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Germans Hold Russia, China in Higher Regard Than US - Polls

© REUTERS / Wolfgang RattayGerman Chancellor Angela Merkel, Chinese President Xi Jinping, Russian President Vladimir Putin, Turkish President Recep Tayyip Erdogan Japanese Prime Minister Shinzo Abe, Australian Prime Minister Malcolm Turnbull Britain's Prime Minister Theresa May prepare for a family photo at the G20 leaders summit in Hamburg, Germany July 7, 2017
German Chancellor Angela Merkel, Chinese President Xi Jinping, Russian President Vladimir Putin, Turkish President Recep Tayyip Erdogan Japanese Prime Minister Shinzo Abe, Australian Prime Minister Malcolm Turnbull Britain's Prime Minister Theresa May prepare for a family photo at the G20 leaders summit in Hamburg, Germany July 7, 2017 - Sputnik International
The average German holds Russia and China in higher regard than the US, with which their government is allied, two new polls show, and it seems a resurgent American nationalism is to blame.

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A pair of polls in recent months shows that Germans view China as a better partner to their country than the US, and that Germans trust Chinese President Xi Jinping and Russian President Vladimir Putin to do the right thing regarding world affairs more than they do US President Donald Trump. That's troubling news for Washington, which has a military alliance with Berlin and views Beijing and Moscow as its "peer threats."

One poll, conducted last November and December by Atlantik-Brücke, or Atlantic Bridge, surveyed 5,000 Germans about which country is a better partner to theirs. Only 23.1 percent said they saw the US as a better partner than China, while 42 percent said the reverse.

​Overall, 85 percent of German respondents characterized the US-German relationship as negative.

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"Given the huge loss of confidence in the US, we need to engage more than ever in our talks with and about America," Burkhard Schwenker, deputy chairman of Atlantic Bridge, said of the results. Atlantic Bridge is a pro-NATO, nonprofit group that promotes US-Europe relations, the UK Independent noted.

In the report, Michael Werz, a senior fellow at the US-based Center for American Progress think tank, chided the Germans for their ambivalence, saying, "The Germans must leave the comfort of neutrality behind and, despite all legitimate criticism of the current US administration, not let anti-American resentment obscure the dangers posed by the authoritarian systems in Russia and China."

The other poll was conducted by the US-based Pew Research Center in partnership with the Munich Security Conference, and asked people from seven countries about which political leaders they trusted "to do the right thing regarding world affairs." The results showed that 35 percent of Germans trusted Putin and 30 percent trusted Xi to behave morally, whereas only 10 percent trusted Trump to do so. The other six nations surveyed were France, the US, Russia, Canada, the UK and Japan.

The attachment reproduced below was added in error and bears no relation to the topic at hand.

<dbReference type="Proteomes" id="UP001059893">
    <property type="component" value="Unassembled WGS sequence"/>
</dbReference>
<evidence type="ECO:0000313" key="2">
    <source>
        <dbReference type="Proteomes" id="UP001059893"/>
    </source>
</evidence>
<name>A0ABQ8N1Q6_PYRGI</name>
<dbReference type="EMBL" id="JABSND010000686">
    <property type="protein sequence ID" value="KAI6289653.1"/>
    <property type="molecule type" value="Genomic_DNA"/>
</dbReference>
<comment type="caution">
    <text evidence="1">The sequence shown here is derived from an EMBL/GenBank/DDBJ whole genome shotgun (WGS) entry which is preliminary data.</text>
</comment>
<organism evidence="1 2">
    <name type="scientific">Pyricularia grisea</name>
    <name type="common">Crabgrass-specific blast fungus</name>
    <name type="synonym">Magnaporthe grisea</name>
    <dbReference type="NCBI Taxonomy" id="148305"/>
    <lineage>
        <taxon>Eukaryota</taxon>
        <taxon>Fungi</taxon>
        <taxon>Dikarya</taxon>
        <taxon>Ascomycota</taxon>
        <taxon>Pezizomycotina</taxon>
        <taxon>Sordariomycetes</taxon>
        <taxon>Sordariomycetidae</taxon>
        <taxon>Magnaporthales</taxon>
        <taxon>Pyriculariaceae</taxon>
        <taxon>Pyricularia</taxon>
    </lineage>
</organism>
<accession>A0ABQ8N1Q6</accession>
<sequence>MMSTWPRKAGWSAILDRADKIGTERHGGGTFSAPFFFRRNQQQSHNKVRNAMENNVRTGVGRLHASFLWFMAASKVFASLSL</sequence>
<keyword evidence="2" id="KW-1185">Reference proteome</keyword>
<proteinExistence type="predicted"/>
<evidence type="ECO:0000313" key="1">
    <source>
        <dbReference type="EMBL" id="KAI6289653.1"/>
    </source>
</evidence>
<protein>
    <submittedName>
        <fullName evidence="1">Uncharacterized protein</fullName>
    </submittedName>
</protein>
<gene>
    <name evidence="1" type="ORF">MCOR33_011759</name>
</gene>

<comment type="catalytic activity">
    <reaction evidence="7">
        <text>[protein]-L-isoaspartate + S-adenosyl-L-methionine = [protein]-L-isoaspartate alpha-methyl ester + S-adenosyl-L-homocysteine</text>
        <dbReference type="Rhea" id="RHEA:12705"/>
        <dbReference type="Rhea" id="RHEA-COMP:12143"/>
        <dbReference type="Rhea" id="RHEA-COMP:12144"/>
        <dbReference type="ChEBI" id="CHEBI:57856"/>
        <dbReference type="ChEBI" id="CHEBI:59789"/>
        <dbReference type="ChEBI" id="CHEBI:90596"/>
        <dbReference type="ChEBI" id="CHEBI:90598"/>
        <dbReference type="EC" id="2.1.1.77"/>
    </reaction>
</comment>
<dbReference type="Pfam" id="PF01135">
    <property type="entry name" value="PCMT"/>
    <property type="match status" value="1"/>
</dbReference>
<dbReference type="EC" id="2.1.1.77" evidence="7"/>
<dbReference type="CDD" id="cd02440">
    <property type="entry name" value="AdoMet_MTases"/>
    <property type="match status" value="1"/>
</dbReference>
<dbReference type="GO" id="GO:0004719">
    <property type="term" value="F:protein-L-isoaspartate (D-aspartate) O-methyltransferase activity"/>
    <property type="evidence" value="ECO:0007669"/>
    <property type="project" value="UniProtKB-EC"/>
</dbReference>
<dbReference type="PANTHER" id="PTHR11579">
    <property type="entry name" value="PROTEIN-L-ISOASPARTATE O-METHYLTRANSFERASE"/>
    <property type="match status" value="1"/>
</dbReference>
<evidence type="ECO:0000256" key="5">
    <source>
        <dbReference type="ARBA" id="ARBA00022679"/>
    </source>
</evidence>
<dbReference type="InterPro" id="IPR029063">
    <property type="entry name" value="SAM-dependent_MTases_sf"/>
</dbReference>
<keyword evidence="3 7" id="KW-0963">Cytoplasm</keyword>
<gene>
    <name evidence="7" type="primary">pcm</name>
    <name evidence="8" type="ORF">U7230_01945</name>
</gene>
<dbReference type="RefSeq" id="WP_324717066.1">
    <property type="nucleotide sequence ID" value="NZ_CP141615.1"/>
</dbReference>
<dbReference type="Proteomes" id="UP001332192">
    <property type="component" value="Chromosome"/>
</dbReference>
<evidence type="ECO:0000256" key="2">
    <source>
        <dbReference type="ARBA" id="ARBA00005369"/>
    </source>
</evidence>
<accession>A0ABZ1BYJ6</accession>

​The MSC was quick to point the finger for this distrust at the collapse of the Intermediate-range Nuclear Forces Treaty, itself a consequence of what MSC Chair Wolfgang Ischinger called in the report "a new era of great power competition" that is unfolding "between the United States, China and Russia, accompanied by a certain leadership vacuum in what has become known as the liberal international order."

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When US Vice President Mike Pence spoke at the Munich conference earlier this month, he boasted that thanks to "the leadership of President Donald Trump," the United States was "stronger than ever before, and… leading on the world stage once again." However, the German daily paper Der Spiegel lambasted his remarks, saying he described a "strange parallel world" which "has little to do with reality."

"America is not leading; it is retreating. Other powers are moving into the vacuum left by Trump's erratic 'America First' policy — China, Russia, but also Iran. And the US is not leading, but giving instructions," the paper wrote.

"It's not a matter of personality or geopolitics," journalist and author Daniel Lazare told Sputnik Tuesday, noting that the two are closely related.

"Trump's resurgent nationalism is a response to the post-2008 economic slowdown plus America's colossal foreign policy failures in the wake of the Arab Spring. For a while during the 2016 [election], he seemed to be in favor of a more rational reset of foreign relations, but under pressure from the Democrats and the neocons, he's opted for a foreign policy that is more aggressive than ever. This is the case with regard to Russia, China and particularly Iran," he said.

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"None of this is in Europe's interests, so it's no surprise that the EU is developing a special trade vehicle to get around US sanctions against Iran, or that France and Germany are moving ahead with Nord Stream 2 despite US objections," Lazare said.

"Regarding China, it's similarly unsurprising that Germans would react with horror to US saber-rattling and would therefore seek some more reasonable accommodation with the PRC [People's Republic of China]. American policy in the eastern Pacific is a catastrophe in the making, so it's natural that Germans would view China with growing sympathy — and that opinion polls would reflect that fact."

"Besides, Trump's trade talks with China are clearly designed to give the US an advantage over other advanced economic nations. So if Washington is able to bully Beijing into making concessions, they're likely to be at German expense. This is yet another reason why German opinion polls would indicate a growing revulsion with the US and a swing to the PRC."

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